One thing I learned about myself in grad school is that I’m much better at a task if I think about why I’m doing it first. I mean this in the teleological sense – for example, what is the purpose of making students submit a proposal of their intended thesis topic? A failure to consider the question led to an additional month of work writing an “appendix” to my proposal document. To be fair, the list of experimental parameters is now coming in extremely useful for my thesis, but it was none the less wasted time. I would like to avoid this trial and error process for something as important as starting a department. While no plan survives first contact with the enemy, it is the planning and not the plan that is crucial anyway. The purpose of this post (see what I mean?) is to identify, if only to myself, all the different roles I think I will be playing at Oxy, and the responsibilities associated with them.
Instructor The obvious role that I will be playing is as a teaching faculty. In fact, I already know the courses I will be teaching: half of intro to cognitive science (I will be co-teaching the course) and a Topics in AI class for the fall; again half of intro to cog sci and two credits of CS 1 for the semester after. The obvious responsibility for the obvious role is that I have to make sure the students actually learn something. I’m fairly comfortable with this – teaching is not a new responsibility for me – although I’ve had a lot more thoughts on how this fits into a small liberal arts college, which will be the topic of the next several posts.
Researcher The goal here is two-fold: I have to both publish enough that I have a strong case for tenure, but also involve undergraduates in research. The exact overlap and contradiction between the two is not yet clear to me. I’ve heard from multiple sources that involving undergrads in research is often hit-or-miss, and that getting a publication out of a project is an exceptionally good outcome. This picture is further complicated by the fact that I am starting a department – meaning that there will not be computer science majors for me invite for research. This is the aspect of my job that I spend a lot of my free time on: how can I simplify my research such that an undergrad can contribute, yet have it be sophisticated enough that I can publish with the results? I suspect I won’t have a good answer until several semesters in.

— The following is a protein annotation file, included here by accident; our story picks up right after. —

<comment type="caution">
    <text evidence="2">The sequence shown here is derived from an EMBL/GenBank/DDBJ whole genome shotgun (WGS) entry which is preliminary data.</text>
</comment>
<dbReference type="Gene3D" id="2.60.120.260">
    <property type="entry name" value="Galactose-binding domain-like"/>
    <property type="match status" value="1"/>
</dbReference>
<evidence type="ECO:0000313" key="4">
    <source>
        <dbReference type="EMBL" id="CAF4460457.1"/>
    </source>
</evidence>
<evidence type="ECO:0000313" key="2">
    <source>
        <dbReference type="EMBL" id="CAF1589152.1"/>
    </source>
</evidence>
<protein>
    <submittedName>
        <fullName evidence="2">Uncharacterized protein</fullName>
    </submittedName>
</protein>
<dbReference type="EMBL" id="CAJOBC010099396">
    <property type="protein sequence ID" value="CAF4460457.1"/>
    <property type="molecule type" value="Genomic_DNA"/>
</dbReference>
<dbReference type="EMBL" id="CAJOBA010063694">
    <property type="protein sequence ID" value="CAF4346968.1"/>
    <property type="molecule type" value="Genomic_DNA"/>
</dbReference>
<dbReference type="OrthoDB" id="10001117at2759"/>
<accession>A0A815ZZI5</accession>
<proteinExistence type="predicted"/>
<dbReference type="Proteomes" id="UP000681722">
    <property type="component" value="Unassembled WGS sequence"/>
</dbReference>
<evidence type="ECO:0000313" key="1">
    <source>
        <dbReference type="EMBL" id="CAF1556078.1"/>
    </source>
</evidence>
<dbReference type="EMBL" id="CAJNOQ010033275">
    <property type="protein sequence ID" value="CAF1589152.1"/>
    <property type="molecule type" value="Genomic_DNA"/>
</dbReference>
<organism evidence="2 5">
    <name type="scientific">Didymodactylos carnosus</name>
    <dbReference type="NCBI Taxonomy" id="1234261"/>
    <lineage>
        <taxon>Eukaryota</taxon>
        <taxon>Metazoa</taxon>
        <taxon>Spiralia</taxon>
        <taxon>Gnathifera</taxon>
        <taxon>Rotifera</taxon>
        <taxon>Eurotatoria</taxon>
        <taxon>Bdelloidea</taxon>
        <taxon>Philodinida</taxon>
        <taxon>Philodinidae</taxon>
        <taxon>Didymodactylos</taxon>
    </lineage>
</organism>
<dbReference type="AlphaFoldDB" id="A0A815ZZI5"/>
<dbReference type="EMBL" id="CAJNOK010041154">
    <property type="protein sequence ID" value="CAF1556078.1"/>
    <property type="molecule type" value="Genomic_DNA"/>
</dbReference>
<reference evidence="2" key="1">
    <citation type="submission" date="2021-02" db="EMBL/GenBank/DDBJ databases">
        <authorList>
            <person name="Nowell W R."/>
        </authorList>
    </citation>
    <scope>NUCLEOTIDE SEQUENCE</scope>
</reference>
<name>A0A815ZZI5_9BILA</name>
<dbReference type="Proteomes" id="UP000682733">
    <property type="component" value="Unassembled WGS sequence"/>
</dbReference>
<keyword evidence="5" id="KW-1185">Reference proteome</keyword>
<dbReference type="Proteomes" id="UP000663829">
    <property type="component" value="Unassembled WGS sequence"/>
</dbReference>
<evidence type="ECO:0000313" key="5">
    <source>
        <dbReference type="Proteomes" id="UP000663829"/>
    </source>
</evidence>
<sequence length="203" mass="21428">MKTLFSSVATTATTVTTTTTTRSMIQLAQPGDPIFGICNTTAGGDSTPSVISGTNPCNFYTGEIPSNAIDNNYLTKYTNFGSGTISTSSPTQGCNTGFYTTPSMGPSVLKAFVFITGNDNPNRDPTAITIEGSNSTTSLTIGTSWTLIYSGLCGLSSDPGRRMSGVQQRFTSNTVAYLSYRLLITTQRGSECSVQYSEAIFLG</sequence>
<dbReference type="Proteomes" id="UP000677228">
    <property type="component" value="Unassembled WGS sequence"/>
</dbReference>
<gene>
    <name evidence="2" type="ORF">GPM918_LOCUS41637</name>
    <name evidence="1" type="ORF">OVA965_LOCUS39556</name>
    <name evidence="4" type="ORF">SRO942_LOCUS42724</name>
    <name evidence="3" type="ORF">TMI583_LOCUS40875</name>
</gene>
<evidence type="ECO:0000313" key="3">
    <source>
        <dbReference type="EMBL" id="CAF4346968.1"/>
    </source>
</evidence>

Mentor Another role I have to play is as a mentor to undergraduates looking to major in, or at least interested in, computer science. Part of this is advising students as to the courses they should take; this should not be an issue, as long as I spent time understanding Oxy’s graduation requirements. But I also want to be more ambitious here: what can I do to help my students developing into interesting and awesome people?
Faculty The role of being a faculty is subtly different from being just an instructor. Being a faculty means I am part of the college system, and will have to work with other faculty on various administrative duties. I’m not yet sure what this entails.
Department Chair And finally, the namesake of this blog. Off the top of my head, the role of the department chair is to deal with issues that affect the bigger picture. Some of this is about curriculum, although for a small liberal arts college, I suspect that responsibility is more distributed than at a research university. Other aspects of this role are common across disciplines: making sure there are enough faculty for the courses, dealing with hiring new faculty, organizing departmental events. But the ones I spend the most time thinking about are more specific to computer science: developing a welcoming atmosphere for minorities, providing support for students unused to computer science, all building towards a diverse student population in the major.
This list is not exhaustive, but it’s a solid foundation for further consideration of my goals. I expect I will explore many of these responsibilities in future blog posts; then, when I actually start at Oxy, we can see how it holds up to reality.